After the closing of the New York Stock Exchange as a result of the massive Superstorm Sandy that swept over New York, the question automatically came up – could this all be done by computer?
More to the point, can it all be done in a more distributed way, without everyone congregated in one location? The answer is yes. But there are several considerations that would have to be resolved first.
Moderating Influences – The operation of the exchange has some processes that moderate fluctuations in price. The problem comes up when significant order volume comes in at one time and computer generated orders from automated business programs exacerbate the price movement instantaneously. Historically, the specialists on the trading floor provided the other side of many transactions as they stepped in to make for a more stable market. Additionally, the specialists hold market orders that are tripped when a specific price is reached. As prices fall, the specialist, and the order book that they hold, move in to buy. When prices rise, the opposite occurs. Further, there is an automatic suspension of trading if prices move too far. Any computer system needs to replicate this effect in a much shorter time frame and with much larger share volume.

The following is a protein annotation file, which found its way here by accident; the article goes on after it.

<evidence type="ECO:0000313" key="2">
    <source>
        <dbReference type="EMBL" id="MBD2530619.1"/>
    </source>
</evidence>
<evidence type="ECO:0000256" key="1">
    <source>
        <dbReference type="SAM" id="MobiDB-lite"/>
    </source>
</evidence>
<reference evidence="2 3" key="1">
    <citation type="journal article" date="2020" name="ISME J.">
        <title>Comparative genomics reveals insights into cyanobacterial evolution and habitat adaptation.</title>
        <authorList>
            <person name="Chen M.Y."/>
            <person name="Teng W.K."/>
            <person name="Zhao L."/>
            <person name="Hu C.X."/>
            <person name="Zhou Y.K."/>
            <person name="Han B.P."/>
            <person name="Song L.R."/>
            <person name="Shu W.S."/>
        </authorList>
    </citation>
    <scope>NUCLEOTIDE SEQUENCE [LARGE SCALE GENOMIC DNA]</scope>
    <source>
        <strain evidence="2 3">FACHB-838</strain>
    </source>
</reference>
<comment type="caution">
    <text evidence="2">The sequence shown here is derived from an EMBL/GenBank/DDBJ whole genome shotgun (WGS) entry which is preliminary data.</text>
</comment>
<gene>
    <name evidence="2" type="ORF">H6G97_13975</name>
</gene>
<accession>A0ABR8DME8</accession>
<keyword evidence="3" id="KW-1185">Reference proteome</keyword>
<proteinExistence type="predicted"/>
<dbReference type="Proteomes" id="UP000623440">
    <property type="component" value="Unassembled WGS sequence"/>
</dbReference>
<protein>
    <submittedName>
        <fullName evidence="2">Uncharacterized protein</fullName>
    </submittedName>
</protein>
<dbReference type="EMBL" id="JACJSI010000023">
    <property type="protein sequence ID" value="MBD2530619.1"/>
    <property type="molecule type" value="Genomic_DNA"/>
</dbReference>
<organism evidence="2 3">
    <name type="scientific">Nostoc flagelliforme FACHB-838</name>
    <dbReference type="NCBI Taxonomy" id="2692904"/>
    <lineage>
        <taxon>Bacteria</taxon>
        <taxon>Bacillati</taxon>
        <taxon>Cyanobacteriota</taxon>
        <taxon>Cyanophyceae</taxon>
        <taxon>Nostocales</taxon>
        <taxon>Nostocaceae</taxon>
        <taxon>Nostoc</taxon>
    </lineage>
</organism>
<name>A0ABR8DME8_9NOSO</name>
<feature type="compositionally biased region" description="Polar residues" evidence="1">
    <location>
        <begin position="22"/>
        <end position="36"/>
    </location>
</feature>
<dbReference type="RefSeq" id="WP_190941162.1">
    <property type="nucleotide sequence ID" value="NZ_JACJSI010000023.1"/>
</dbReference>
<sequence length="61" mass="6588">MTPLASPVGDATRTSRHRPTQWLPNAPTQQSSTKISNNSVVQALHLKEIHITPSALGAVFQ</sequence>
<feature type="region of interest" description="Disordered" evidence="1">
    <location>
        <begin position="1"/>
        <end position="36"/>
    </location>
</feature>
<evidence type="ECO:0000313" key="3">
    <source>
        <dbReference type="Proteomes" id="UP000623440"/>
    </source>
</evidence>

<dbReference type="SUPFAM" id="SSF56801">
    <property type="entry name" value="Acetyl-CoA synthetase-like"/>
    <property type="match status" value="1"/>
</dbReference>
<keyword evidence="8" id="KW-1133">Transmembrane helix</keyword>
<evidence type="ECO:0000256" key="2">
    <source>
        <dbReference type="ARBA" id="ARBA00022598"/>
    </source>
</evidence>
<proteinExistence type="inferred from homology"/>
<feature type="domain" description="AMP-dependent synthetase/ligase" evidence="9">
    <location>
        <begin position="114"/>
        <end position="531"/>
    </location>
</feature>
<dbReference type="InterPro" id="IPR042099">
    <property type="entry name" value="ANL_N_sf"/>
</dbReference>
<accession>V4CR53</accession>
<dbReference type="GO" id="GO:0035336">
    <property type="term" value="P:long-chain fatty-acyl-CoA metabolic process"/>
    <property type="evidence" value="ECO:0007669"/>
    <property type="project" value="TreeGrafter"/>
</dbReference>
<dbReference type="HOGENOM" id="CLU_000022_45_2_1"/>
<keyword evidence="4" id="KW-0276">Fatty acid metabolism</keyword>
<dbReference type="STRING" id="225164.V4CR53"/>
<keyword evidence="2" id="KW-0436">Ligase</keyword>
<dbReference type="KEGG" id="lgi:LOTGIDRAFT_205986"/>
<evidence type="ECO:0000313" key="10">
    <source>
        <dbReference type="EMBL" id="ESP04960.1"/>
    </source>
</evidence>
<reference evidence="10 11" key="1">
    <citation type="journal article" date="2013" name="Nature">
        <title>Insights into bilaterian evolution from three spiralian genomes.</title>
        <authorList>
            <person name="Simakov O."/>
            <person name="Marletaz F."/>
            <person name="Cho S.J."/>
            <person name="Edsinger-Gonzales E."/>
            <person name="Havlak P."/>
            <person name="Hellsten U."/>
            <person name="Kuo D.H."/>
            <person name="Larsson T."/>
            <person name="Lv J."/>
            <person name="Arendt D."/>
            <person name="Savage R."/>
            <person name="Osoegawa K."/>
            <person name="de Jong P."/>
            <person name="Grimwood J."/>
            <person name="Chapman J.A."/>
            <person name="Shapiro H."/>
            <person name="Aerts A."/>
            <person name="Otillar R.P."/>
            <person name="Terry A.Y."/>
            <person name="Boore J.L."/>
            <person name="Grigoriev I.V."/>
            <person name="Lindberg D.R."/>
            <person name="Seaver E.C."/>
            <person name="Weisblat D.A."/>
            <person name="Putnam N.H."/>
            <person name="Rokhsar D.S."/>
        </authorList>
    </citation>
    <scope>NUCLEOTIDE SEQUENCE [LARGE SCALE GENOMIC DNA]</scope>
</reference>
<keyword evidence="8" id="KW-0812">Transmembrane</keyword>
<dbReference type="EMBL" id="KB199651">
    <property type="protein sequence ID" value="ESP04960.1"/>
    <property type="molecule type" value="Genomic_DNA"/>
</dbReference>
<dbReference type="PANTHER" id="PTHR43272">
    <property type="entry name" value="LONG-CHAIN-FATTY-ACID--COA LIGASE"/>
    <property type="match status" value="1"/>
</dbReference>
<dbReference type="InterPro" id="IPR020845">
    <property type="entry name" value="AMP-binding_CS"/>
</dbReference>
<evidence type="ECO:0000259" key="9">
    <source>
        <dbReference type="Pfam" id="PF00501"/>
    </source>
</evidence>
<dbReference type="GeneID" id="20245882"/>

Supporting and NYSE Member Systems – The underlying support that comes from the Depository Trust, where the actual trades and records for the NYSE members are kept, also partially occurs in lower Manhattan. Serious disruption of these activities would also have to be accounted for. All of the member firms also have back office personnel in the lower Manhattan area and they need to be able to synch their records with the exchange. If those staffs are not able to get to work, as happened in the most recent storm, it would cause serious operational problems as well.
It Can Be Done – It will require a broad based approach that accounts for the actual trading activity as well as the supporting software and business programs. A half-way step is to allow some trading to occur outside the physical floor. The US bond market is traded by individuals on the phone or in front a computer screen. Trading activities can be disbursed around the country. What would be left is to determine how the record-keeping would be done.
The extent and vitality of the US markets are an exciting place to look for a future career. Students learning business today can expect to be a part of the ever changing world of finance. And find answers to questions we haven’t even thought of, yet.